In this article I intend to examine whether this text has any relevance to anarchist organising today, some 90 years after it was drafted. In addition, what can we say about its shortcomings? Finally, I will look at some of the confusion the WSM ran into when trying to follow it.
People gathered outside the Turkish embassy in Dublin last night to take part in a solidarity protest of remembrance for the 100 plus people killed in the bombing of a peace rally in Ankara on Saturday.
Graffiti has appeared at the site of the bomb explosion in Ankara yesterday (10th October 2015) that reads "It was not terror that killed us, it was the state." This is reflecting the widespread belief that the true origins of the bombing that killed around 100 people at the pro Kurdish peace demonstration are to be found in Erdogan's AKP party desperate attempt to intensify conflict in the hope of polarizing the electorate ahead of Novembers elections. The same process in other words that those killed yesterday were demonstrating against.
Dublin city centre came to a halt Saturday 26th September as thousands of people marched for choice and against Ireland's anti-women law that would jail people who access abortion here for up to 14 years.
The key demand is to Repeal the 8th Amendment which was passed at the height of clerical control back in 1983. So long ago that nobody who voted on it would now be in a position to even become pregnant. More that 2/3rd of the population want abortion to be decriminalised, only 25% want the current criminalisation to remain yet Enda Kenny has announced he has no intention of introducing a referendum to Repeal the 8th.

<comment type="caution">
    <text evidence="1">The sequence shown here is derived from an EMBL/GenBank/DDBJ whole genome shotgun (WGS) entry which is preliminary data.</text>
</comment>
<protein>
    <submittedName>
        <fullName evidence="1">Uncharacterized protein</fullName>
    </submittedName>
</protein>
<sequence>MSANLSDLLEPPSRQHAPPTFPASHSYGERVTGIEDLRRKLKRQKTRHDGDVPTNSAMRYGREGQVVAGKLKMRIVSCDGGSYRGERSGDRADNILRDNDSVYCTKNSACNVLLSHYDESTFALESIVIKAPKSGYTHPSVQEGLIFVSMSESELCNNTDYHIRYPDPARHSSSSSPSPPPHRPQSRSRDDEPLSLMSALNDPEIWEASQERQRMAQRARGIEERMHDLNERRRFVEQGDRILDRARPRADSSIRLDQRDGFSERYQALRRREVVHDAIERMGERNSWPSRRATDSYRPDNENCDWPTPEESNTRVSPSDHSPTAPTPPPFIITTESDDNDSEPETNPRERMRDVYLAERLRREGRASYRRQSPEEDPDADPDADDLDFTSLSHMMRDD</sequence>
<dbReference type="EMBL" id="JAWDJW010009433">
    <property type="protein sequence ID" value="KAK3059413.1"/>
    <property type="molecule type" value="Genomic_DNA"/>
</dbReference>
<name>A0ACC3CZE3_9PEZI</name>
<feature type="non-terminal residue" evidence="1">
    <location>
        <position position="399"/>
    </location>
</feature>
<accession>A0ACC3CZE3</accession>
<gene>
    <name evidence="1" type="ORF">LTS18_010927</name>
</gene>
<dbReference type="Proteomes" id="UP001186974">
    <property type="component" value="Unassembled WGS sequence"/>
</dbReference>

About 10 days ago three van loads of riot cops arrived at the door to No 2 Gardiner Place at around 9am, There they formed a Roman style tortoise shell shield formation and proceeded to start to batter the door down. Once in they stormed through the building, arresting the residents and dragged them down to the High Court for an eviction / injunction hearing at which they were forced to agree not to try and re-enter the house. No media outlet deemed any of this worthy of coverage.
Solidarity Times had been in the building the previous week, shooting some video in anticipation of a campaign in opposition to the eviction. We’re assembled a video report on the space from that footage as yet another example of the vast amount of empty housing that is around even inner city Dublin. Homelessness is not caused by a lack of usable buildings but by deliberately leaving such buildings empty and boarded up in order to create the scarcity that is seeing rent hikes and a new property bubble.
Sometimes the old ones are the gold ones. The attempt by the Irish state to damage the electoral chances of the Anti Austerity Alliance by hitting them where it matters - in the pocket - reminds us of how shallow parliamentary democracy is. The Anti Austerity Alliance is the political front the Socialist Party runs under but for the next elections its unified with the SWPs People Before Profit as the rather lengthy AAA - PbP.
It's broadly understood that cash determines who wins an election more than any other factor. Indeed with the US presidential election, for almost a century, the winner has always been the candidate who had the most money behind them. So in terms of influencing the outcome of an election denying a party the right to fundraise is probably the single most effective tactic short of banning them outright.